Portland may create Income Tax to fund art

Bob Clark
Taxpayer Association of Oregon

Having nearly taxed the average homeowner up to the constitutional limits on property taxes, Portland City Council this summer expects to take up a proposal to impose an income tax on its citizens. The proposal comes from the Creative Advocacy Network, one of whose early founders is none other than Mayor Sam Adams. The Creative Advocacy Network lists the Regional Arts and Cultural Council as a member, and the latter receives funding from the City of Portland. The proposed income tax would raise $12 million to not just fund bringing back arts and music classes in some Portland Public Schools (1), but also Portland Symphony and Portland Opera among other high end public endeavors. Under this proposal, citizens with a modicum of income or more would be charged $35 per year and no doubt have to file yet one more tax form(s) in the yearly April 15th tax filing ritual (2). This income tax, along with the other taxes Portlanders pay but other cities do not, represents the continued dysfunction of the City that punishes its citizens for the politician’s inability to balance their budget.

So, to summarize: The everyday worker bee in Portland may get to help subsidize even more opera and symphony for Portland’s 1% who attend them.

I wrote Commissioners Saltzman, Fish, and Fritz to complain about this proposed new income tax and filing burden (3) So far only Commissioner Fritz has replied. Commissioner Fritz acknowledges the merits of my complaint but also believes citizens should maybe have the opportunity to consider the proposal, subject to her further review of the proposal and testimony. (Funny but you don’t usually see city hall give Portlanders the opportunity to consider tax cut proposals. If only I could get Mayor Adams to fund a tax cut study, too.)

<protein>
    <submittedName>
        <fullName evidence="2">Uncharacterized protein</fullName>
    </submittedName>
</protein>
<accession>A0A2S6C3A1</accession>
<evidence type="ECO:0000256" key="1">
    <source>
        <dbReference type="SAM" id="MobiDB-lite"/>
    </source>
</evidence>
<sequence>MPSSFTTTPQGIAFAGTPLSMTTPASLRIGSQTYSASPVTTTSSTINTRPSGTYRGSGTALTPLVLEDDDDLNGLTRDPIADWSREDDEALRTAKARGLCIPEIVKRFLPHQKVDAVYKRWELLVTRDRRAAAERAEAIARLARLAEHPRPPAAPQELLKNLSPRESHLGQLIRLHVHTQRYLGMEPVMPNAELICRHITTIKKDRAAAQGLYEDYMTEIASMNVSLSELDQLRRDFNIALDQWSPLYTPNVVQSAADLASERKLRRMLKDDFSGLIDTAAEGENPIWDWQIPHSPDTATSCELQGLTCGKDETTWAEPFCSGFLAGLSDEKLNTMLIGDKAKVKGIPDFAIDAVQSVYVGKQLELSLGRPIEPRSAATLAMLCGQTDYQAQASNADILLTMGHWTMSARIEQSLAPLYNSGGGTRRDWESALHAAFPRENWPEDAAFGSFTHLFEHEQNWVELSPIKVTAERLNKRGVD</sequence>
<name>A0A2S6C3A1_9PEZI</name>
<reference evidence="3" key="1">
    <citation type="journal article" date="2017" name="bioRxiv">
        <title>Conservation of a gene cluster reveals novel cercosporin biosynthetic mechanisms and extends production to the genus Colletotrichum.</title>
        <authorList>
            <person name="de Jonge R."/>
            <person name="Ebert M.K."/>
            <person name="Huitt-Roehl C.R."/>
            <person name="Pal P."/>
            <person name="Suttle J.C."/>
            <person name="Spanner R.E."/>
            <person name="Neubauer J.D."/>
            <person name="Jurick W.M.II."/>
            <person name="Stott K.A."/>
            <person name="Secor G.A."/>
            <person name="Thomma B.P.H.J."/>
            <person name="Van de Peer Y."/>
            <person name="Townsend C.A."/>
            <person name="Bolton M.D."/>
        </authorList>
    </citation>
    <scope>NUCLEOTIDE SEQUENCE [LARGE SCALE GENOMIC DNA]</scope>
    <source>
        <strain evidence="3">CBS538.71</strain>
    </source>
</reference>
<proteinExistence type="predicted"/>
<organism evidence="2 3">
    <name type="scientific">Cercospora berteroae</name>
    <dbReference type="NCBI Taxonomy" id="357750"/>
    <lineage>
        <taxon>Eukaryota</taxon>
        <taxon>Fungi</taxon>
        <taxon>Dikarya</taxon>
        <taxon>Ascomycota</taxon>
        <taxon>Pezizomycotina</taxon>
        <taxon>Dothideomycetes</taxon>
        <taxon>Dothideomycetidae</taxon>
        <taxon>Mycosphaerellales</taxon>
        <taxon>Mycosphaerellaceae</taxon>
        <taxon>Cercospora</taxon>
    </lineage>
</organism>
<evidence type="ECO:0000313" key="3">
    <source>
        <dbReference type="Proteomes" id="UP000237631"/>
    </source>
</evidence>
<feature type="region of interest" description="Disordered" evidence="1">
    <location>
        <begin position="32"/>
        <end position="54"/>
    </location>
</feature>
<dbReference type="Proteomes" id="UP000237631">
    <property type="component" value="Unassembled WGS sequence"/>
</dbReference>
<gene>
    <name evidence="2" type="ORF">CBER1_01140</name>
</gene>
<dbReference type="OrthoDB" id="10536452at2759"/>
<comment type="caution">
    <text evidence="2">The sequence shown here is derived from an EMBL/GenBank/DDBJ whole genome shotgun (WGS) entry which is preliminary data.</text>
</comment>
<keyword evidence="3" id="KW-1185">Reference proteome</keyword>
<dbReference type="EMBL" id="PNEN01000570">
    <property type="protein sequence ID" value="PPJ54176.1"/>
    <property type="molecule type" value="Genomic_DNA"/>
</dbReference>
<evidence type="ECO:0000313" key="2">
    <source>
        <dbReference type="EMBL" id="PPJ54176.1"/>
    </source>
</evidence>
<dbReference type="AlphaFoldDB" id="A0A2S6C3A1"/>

The Taxpayer Association of Oregon can help defeat such new taxes. For instance, in May 2011, the Taxpayer Association placed arguments in the Voter’s Pamphlet against the $400 per year PPS property tax measure; ran a lawn sign campaign and sent tax alerts to thousands of homes. This organic resistance very likely swung the few hundred votes by which the PPS bond measure failed.

Join the Resistance: The Taxpayer Association of Oregon

(1) Perhaps because PPS has spent much of its budget on compensation packages now approaching $100k per year on average, per conversation with a school board member.
(2) Reported in Portland Tribune at following link: http://www.portlandtribune.com/news/story.php?story_id=133918581899392000
(3) I didn’t bother writing Mayor Adams and Commissioner Leonard as my personal experience suggests they love public spending too much to listen to someone advocating keeping to existing tax rates and forms.